In late February and early March 1606 Willem Janszoon, captain of the Dutch East India Company ship the Duyfken, became the first European to make recorded contact with and map part of the Australian continent.
After sailing about 197 nautical miles down the west coast of Cape York, the Duyfken returned to the port of Banda in present-day Indonesia after a clash with the Wik Indigenous people led to the death of about nine crew members.
Captain John Saris, English East India Company, 18 November 1605, East Indies:
The eighteenth, heere departed a small pinnasse of the Flemmings, for the discovery of the Island called Nova ginnea, which, as it is said, affordeth great store of Gold.
Dutch East India Company
During the 16th and early 17th centuries, European competition for control of trade in Asia was fierce. Until the late 1500s, the Portuguese dominated trade in South-East Asia with the help of Spanish and other international interests.
However, in 1568, 17 of the northern Dutch provinces went to war with the Spanish. This led to instability between the Portuguese and the Dutch and, after 1590 while Portugal was briefly controlled by the Spanish, Portuguese traders were forced to close their ports to Dutch merchants.
To undermine the Spanish and find a way to make independent trade profits, Dutch traders began to compete with the Portuguese, sending private fleets of vessels to the ‘East Indies’ (now Indonesia) to forcibly take over Portuguese settlements, create new Dutch ports and trade with local people.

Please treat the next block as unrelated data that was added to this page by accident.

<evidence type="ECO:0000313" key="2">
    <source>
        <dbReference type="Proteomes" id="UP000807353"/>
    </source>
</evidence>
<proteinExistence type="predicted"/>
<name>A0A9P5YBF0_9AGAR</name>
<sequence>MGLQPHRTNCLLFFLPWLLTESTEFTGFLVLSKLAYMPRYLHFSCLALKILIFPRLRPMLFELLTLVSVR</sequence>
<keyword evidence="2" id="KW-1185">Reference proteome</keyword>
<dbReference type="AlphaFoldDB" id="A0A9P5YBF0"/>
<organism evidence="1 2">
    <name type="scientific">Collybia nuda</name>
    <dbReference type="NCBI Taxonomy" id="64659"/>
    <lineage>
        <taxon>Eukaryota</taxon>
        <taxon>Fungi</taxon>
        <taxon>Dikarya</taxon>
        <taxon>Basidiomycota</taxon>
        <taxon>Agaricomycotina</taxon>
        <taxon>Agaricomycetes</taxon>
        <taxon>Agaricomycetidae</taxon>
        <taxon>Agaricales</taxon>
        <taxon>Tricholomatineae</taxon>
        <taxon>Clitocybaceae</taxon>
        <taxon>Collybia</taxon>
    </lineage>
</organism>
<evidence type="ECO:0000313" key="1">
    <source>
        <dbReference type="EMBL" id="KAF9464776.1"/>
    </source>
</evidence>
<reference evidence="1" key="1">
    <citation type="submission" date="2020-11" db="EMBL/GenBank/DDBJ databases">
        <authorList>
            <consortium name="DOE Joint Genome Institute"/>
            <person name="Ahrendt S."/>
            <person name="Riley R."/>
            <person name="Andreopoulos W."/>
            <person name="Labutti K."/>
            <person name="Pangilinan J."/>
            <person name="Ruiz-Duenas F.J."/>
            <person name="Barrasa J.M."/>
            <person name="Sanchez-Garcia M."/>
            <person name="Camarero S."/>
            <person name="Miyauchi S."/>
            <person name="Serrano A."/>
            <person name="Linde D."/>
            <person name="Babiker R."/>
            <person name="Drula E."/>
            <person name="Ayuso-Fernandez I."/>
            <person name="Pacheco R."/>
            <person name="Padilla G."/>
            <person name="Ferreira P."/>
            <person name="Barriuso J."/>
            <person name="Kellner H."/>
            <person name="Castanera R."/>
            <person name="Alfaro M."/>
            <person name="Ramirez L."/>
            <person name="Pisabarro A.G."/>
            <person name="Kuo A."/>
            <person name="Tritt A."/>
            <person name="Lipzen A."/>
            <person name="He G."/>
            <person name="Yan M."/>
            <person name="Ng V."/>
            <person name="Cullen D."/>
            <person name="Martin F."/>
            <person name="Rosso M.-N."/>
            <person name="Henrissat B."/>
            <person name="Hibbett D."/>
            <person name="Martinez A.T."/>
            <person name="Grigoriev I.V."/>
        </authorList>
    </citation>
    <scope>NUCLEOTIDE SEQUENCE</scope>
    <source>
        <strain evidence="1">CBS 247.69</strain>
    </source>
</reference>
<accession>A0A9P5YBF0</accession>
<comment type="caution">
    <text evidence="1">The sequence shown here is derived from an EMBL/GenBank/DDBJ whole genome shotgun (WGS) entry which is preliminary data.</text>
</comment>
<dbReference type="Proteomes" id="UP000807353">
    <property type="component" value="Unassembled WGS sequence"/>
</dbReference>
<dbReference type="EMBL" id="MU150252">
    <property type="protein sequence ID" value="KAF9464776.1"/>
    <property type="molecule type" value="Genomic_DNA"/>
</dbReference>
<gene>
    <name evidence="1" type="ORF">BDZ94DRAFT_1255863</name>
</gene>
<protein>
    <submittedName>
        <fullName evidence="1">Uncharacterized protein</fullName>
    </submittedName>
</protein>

Established in 1602, the Dutch East India Company (or VOC) served to coordinate the activities of the northern Dutch shipping companies in the East Indies. Competition between private ventures had nearly caused the collapse of Dutch trade in the region and the VOC served as a regulating body.
The company was an official representative of the Dutch Government and had the power to broker trade deals, administer ports, form its own armies and declare war with other countries over resources.
After strategic victories over Portuguese and English traders, the VOC became the dominant force in the region between the Cape of Good Hope and the East Indies, exporting goods such as tea, coffee, spices, porcelain and precious metals to Europe until 1799.
Willem Janszoon and the Duyfken
As part of a private fleet before the formation of the VOC, the yacht Duyfken (‘little dove’) first sailed to the East Indies in April 1601, under the command of Admiral Wolfert Harmensz.
The ship took part in a battle against the Portuguese and Spanish, and sailed to the island of Ceram to undertake reconnaissance, before returning to the Netherlands filled with valuable spices in February 1603.
Later that year, the VOC purchased the Duyfken and the yacht set sail for the East Indies in December as part of a fleet of 12 ships. This fleet was the first to be fully equipped and controlled by the VOC.
Captained by Willem Janszoon, a mariner from Amsterdam, the Duyfken completed a number of different assignments around the East Indies between 1603 and 1605, including running mail and supplies between ports.
In November 1605 the VOC sent Janzsoon and the Duyfken on an exploratory mission to ‘Nova Guinea’, which was assumed to be close to (or perhaps even part of) the great-unknown southern landmass.